"Tonight" is a rewarding and outstanding track, if you're able to listen objectively as one man lays out all the hurt, confusion and despair he feels at the breakdown of his marriage. It's defintely uneasy listening, for sure.

Lyrics and a sample

Monday, March 10, 2008

Social Disease

As the thundering hoofbeats of "Roy Rogers" fade into the aural distance, we're left with a bleary voice, mixed down very low, singing the first few lines of "Social Disease", as if the drunken reprobate we will come to meet is slowly coming out of an alcoholic stupor, perhaps one spent zoning out to old cowboy movies. Eventually, the vocals are joined by a vaudeville-style banjo, but it stays distant and low-volume only until the last line of the second verse:

I get juiced on Mateus and just hang loose

When it suddenly lurches into the chorus, at full strength:

And I get bombed for breakfast in the morning
I get bombed for dinner time and tea
I dress in rags, smell a lot, and have a real good time
I'm a genuine example of a social disease

And that pretty much sums up the gist of the song, in which the singer describes what a neer-do-well and rascal he is, but fortunately he's a likable one who's resigned to living out his life this way:

And the ladies are all getting wrinkles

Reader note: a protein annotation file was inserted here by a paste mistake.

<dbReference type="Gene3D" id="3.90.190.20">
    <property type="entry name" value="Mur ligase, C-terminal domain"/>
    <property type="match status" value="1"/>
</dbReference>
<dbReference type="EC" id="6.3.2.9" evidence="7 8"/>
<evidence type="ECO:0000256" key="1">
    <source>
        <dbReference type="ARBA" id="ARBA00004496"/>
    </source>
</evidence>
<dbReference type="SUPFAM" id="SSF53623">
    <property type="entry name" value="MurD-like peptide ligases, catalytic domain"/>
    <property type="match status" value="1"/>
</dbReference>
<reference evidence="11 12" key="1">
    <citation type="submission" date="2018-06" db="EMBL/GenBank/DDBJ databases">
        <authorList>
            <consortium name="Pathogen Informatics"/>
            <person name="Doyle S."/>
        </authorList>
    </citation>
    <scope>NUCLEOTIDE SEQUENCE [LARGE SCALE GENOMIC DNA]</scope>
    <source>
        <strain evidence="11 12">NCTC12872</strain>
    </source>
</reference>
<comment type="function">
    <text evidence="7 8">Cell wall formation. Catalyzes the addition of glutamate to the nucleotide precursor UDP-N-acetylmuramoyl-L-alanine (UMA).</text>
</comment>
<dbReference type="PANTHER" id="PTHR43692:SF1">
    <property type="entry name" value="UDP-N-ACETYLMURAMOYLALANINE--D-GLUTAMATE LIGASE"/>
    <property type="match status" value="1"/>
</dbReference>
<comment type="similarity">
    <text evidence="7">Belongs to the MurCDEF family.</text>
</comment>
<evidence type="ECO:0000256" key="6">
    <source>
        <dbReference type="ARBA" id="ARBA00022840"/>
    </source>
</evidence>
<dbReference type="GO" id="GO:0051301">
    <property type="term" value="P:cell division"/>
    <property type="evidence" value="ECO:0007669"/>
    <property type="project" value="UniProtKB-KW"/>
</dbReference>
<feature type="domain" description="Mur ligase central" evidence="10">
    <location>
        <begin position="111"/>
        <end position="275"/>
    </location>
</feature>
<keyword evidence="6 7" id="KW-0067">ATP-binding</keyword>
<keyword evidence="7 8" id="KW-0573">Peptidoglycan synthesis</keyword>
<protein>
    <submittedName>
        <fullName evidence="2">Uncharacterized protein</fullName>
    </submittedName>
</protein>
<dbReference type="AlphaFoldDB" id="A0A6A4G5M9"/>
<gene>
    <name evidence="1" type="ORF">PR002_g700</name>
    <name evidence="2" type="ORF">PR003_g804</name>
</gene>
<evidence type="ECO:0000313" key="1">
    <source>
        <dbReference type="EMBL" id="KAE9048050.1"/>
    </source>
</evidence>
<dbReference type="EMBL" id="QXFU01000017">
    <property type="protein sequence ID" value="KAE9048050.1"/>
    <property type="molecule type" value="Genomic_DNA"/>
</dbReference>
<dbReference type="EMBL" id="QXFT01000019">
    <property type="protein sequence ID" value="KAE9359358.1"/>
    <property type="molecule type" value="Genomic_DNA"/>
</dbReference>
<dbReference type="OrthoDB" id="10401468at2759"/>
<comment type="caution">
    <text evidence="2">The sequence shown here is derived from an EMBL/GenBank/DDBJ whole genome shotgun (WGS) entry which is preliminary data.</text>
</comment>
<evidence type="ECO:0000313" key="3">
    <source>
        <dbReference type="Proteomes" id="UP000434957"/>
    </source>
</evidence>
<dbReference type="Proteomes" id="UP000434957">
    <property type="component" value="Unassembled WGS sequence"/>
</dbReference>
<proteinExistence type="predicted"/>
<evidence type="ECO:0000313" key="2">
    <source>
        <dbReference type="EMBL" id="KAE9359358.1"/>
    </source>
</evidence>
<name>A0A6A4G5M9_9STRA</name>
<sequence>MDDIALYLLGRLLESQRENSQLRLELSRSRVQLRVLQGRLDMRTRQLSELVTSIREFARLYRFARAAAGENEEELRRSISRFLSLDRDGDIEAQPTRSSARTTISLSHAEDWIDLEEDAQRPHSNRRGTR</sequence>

And they're falling apart at the seams
Well I just get high on tequila
And see visions of vineyards in my dreams

It's a lighthearted, jokey lyric, and Bernie does a real good job getting it across; even the slight misogyny of the description of his landlady is balanced with humor.

The arrangement is livened with the aforementioned banjo throughout, and also with a nifty sax solo that pops up in the middle section, in which Elton and the band provide a funky foundation and make this another enjoyable cut on a side full of them. If Yellow Brick Road was a double album that would have been better served as a single, then it's always been my opinion that side 4 (all cuts beginning with "Your Sister Can't Twist" to the end on CD) should remain intact.

The inner gatefold of the LP, which featured the lyrics along with an illustration for each track, had an amusing hand tinted picture of Elton, in a goofy hat and sunglasses, swigging from a big bottle of wine, perfectly summing this one up.

Sunday, March 2, 2008

Sick City

This, the B-side to 1974's "Don't Let the Sun Go Down on Me", finds Bernie taking the opportunity to get in some digs at New York City, or to be specific the groupies and panhandlers that they encountered. It's textbook not-nice Taupin, but I would imagine that he (and Elton) certainly encountered a lot of unsavory characters back then, and can't be blamed for being less than magnanimous.

Musically, it's a swaggering mid-tempo rocker that chugs along nicely, augmented by the Tower of Power horns. The melody isn't especially strong or memorable, and combined with the acidic lyric content is probably the reason why it was relegated to B-side status.

Lyrics and a sample